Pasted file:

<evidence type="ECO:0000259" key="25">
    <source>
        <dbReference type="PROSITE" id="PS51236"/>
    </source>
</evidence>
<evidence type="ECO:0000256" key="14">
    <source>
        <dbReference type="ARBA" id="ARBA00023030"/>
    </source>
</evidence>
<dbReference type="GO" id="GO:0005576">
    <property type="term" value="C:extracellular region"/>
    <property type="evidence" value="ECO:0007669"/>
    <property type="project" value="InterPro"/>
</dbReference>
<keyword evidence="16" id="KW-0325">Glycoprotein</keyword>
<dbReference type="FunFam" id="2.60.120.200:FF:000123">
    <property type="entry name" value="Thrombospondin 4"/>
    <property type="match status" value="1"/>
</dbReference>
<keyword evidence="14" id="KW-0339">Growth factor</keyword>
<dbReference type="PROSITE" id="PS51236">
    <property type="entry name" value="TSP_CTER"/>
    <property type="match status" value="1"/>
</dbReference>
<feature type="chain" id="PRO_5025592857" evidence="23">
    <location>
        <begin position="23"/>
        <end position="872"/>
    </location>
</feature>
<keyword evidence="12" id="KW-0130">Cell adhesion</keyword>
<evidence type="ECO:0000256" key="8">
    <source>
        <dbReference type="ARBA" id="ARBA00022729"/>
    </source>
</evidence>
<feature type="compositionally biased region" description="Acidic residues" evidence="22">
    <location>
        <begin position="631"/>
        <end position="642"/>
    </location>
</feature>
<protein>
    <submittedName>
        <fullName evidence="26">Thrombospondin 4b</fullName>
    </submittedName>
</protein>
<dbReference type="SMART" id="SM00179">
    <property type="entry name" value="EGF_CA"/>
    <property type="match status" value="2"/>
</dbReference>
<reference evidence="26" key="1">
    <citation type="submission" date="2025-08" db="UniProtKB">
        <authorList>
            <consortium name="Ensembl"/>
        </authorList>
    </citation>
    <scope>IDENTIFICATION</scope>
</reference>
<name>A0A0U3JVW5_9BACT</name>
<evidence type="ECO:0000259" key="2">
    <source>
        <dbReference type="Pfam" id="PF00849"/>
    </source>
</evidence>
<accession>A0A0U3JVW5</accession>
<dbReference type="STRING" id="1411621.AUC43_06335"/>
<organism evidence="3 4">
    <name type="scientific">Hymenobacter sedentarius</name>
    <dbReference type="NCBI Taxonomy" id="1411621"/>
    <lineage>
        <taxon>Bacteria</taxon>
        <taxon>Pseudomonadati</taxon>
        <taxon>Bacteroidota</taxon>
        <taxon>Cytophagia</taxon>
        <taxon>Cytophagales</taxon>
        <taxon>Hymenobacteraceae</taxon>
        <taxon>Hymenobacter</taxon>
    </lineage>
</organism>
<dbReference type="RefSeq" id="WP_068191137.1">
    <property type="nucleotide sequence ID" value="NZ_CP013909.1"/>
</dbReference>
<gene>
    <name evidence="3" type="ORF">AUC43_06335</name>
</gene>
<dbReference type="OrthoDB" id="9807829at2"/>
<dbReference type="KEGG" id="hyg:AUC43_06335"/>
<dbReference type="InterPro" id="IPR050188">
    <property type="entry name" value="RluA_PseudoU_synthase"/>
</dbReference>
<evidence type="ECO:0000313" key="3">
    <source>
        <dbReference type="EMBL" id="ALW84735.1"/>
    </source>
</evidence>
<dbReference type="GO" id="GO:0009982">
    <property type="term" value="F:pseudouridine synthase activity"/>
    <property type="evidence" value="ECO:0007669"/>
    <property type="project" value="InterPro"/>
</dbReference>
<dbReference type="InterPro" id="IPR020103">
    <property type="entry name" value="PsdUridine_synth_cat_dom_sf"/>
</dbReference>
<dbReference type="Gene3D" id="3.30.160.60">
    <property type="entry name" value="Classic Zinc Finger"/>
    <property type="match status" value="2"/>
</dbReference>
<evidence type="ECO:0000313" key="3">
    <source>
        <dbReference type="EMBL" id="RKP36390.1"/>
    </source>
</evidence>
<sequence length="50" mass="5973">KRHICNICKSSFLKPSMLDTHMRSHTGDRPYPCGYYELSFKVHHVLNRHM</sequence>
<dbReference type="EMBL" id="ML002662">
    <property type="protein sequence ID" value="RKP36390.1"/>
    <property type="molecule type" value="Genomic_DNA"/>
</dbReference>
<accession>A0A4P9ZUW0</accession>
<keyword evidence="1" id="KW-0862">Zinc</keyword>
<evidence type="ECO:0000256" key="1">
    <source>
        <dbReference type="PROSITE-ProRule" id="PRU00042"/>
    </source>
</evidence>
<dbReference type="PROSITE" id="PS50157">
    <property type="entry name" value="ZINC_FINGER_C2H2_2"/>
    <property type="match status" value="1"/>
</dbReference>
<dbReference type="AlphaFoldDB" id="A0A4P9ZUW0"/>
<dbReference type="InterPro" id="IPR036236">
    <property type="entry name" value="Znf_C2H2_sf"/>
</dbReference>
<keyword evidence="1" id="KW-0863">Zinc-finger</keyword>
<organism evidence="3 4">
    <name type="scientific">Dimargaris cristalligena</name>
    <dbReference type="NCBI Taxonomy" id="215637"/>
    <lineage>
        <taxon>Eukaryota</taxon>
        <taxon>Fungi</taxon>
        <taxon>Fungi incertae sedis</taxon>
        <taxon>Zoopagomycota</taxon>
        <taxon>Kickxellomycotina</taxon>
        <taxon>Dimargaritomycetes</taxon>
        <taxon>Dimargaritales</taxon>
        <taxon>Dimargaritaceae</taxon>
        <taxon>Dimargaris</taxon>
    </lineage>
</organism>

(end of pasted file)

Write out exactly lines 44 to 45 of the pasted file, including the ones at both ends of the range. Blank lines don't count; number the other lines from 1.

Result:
<protein>
    <submittedName>